Spinozian religion inhabits a strange space somewhere between secular atheism and traditional Abrahamic religion. For this reason, it can seem equally perverse to people in both camps—and despite all their differences from each other, for similar reasons. That is, in the religious life that Spinoza proposes, we take joy in our finitude: in the fact that we’re inescapably dependent on and vulnerable to a world that is utterly indifferent to us. For many secular and religious persons alike, though, our finitude is anything but a cause for joy, let alone joy of any religious sort.Read More...
I used to think of the book of Job with the utmost contempt. You know, it’s that bit of the Bible where God torments poor Job to win a bet, and then bullies him into being damn well thankful for the favor. As for many people who’ve rejected Christianity, for me the book seemed to embody the worst aspects of religion. It seemed, that is, to be propaganda encouraging us to embrace our own domination and degradation—pawns to be manipulated by a cosmic thug, as well as by anyone who can dupe us into thinking that they wield his authority.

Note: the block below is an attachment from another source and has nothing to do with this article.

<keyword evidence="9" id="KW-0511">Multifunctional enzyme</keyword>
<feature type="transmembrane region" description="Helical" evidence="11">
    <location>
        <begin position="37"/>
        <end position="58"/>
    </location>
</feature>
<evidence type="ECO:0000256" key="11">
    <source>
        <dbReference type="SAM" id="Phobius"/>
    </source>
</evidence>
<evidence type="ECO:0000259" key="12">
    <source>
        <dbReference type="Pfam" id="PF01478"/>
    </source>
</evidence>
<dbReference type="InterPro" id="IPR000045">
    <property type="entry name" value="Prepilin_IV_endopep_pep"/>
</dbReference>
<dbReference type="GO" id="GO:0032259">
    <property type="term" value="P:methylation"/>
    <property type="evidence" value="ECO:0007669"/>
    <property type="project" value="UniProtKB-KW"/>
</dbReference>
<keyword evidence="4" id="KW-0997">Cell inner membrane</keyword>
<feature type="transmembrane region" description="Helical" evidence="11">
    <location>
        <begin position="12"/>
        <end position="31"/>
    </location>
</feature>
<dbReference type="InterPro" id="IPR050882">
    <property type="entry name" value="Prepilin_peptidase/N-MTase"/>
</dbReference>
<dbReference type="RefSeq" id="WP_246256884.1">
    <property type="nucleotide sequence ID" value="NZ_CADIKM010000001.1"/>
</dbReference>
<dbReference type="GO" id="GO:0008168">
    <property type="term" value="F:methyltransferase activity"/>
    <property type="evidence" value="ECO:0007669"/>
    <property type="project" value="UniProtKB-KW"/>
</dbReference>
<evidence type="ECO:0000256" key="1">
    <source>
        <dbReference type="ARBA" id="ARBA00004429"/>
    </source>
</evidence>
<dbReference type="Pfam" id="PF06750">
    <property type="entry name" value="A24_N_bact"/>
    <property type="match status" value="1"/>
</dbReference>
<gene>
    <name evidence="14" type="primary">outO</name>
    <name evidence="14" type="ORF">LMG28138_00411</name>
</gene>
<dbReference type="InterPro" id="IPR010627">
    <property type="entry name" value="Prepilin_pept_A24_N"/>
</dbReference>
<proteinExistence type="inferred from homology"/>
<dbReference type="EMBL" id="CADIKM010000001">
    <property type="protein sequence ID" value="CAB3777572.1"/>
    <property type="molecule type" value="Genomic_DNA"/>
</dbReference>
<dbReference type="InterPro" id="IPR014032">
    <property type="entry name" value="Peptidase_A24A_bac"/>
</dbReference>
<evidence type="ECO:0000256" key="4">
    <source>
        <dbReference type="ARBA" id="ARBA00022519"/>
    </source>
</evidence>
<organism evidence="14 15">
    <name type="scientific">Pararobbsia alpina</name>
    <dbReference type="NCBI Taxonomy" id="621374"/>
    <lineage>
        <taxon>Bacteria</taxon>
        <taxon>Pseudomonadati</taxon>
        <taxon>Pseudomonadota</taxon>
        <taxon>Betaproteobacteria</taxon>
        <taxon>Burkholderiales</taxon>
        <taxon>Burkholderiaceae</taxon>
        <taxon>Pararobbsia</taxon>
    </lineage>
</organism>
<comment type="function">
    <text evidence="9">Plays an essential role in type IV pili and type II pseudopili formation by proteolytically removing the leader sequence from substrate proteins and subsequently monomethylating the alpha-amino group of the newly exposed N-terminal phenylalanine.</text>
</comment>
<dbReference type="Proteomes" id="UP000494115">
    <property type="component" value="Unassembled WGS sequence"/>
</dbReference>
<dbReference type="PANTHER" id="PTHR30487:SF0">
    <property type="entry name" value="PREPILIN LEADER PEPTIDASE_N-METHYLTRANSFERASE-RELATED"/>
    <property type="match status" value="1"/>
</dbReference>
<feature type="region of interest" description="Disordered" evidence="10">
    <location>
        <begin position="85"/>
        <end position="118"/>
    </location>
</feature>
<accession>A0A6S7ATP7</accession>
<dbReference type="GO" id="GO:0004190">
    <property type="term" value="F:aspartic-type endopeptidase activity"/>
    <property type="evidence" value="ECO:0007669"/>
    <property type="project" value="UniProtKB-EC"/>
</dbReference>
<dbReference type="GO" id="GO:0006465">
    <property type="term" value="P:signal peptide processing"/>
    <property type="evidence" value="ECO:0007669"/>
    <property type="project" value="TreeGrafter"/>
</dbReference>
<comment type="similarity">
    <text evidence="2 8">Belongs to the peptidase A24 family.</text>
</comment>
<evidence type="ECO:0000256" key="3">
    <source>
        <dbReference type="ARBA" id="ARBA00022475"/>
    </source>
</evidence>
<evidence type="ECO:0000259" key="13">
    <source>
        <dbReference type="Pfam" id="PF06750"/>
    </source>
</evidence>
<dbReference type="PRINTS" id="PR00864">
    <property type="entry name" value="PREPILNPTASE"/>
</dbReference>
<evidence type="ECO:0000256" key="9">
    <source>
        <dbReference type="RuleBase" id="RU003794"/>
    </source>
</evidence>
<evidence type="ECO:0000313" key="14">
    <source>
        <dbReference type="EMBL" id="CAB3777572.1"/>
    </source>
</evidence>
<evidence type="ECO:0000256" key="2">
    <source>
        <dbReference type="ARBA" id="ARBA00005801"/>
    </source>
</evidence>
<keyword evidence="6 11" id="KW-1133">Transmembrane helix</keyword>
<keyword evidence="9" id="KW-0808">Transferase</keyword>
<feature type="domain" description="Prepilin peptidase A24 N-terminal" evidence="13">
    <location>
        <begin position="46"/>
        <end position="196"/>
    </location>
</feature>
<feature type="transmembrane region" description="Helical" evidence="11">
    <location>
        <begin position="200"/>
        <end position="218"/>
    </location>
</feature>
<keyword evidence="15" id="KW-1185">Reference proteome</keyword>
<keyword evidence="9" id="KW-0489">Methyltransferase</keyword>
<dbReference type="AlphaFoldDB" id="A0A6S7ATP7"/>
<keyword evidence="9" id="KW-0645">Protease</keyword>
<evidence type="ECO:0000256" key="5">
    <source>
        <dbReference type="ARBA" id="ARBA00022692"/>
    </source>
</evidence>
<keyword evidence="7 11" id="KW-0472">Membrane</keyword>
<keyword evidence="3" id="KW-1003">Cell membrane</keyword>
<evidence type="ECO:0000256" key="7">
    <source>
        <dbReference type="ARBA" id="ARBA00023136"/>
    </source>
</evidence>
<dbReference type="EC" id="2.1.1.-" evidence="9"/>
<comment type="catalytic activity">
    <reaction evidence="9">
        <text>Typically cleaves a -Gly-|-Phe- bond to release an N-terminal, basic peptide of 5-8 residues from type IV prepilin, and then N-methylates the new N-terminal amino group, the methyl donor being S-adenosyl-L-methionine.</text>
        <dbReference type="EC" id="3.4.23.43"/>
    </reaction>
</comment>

This was before my friend Howie Wettstein introduced me to Stephen Mitchell’s translation of the book. Since then, it’s become one of my favorite works of literature. This isn’t, however, because I’ve embraced Christianity or Judaism, or because I love it on its aesthetic merits alone. Rather, I see it as a text with deep religious significance, but of an unusual, Spinozian sort.Read More
For years now, I’ve been preoccupied with Spinoza’s religious thought. This hasn’t been the case simply in my role as an academic philosopher who spends time writing, teaching, and giving talks about Spinoza. More importantly, I often think of myself as a Spinozian religionist—a believer, so to speak, in the religiously loaded sense of that word. Of course, there are no Spinozian churches of which to be a member, no Spinozian sacraments or Sunday bake sales. Nor, arguably, should there be: Spinoza didn’t think religion is fundamentally a matter of institutional affiliation or ritual. So, my ‘conversion’ has simply consisted in the onset of a private conviction: not simply that Spinoza ought to be taken seriously as a religious thinker, but that there’s something essentially correct in his vision of the religious life.Read More